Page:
Belfast, Northern Ireland (CNN) -- Police in Northern Ireland on Tuesday were investigating two pipe bombs left at a housing estate in Belfast.
One of the bombs exploded around 8 p.m. (4 p.m. ET) Monday night. There were no reports of injuries, and security forces defused the second device, found a short time later, police said.
Residents were evacuated and housed at a local community center until they were allowed to return Tuesday morning, the Police Service of Northern Ireland said.
The estate is located in west Belfast, a Republican part of the city.
The main political party in the district, Sinn Fein, said the pipe bomb that exploded was attached to a drum of petrol. The party condemned the attack as reckless and said anyone passing near the device could have been killed or wounded.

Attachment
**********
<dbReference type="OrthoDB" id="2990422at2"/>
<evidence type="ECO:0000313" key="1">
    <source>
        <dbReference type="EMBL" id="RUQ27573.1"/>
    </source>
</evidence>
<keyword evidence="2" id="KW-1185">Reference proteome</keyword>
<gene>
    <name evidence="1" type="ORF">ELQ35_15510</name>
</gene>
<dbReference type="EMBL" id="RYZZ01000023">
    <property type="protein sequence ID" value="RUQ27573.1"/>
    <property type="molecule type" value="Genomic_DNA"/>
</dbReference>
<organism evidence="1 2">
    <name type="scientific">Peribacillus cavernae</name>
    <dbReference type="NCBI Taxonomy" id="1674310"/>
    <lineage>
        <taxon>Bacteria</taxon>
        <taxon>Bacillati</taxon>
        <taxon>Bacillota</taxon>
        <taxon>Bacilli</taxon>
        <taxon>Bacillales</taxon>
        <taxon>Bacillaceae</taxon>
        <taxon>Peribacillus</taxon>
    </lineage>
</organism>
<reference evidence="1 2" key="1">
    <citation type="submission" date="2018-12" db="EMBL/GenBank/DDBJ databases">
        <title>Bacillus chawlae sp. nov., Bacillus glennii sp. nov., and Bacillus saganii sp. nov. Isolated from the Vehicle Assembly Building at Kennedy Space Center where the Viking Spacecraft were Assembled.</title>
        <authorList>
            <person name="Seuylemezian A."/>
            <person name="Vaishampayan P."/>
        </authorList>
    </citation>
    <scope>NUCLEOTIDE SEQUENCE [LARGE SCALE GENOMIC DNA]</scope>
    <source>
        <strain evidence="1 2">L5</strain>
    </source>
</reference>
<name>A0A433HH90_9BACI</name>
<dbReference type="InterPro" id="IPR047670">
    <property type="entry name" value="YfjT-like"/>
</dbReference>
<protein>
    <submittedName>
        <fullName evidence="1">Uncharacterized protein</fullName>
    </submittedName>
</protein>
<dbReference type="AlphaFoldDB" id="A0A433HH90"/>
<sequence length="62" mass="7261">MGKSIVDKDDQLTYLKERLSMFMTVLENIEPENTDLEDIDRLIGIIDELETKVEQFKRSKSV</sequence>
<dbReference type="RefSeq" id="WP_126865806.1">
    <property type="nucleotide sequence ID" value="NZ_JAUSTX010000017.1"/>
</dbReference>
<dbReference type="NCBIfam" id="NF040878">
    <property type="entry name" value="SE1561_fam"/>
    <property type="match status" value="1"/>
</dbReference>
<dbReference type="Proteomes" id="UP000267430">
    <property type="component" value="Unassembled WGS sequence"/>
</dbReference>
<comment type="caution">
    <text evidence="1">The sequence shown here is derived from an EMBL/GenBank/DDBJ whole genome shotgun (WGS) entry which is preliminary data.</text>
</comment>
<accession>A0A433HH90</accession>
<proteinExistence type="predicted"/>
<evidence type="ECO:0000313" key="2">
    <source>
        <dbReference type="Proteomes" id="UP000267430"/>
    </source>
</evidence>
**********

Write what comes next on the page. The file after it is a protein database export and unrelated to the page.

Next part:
Police have given no indication as to who may have planted the bombs.
Two explosive devices were found and made safe by security forces over the weekend. One was at Belfast International Airport and the second was placed under a railway bridge in County Armagh.
Assistant Chief Constable Duncan McCausland on Sunday blamed the bombs on "misguided individuals and groups who seek to drag the country back to mayhem and misery."
Northern Ireland suffered decades of violence between pro-Irish republicans and pro-British unionists, which left about 3,000 people dead.
The violence was largely ended by the Good Friday Agreement of 1998, which set up a power-sharing mechanism and led to local government in the province rather than direct rule from London.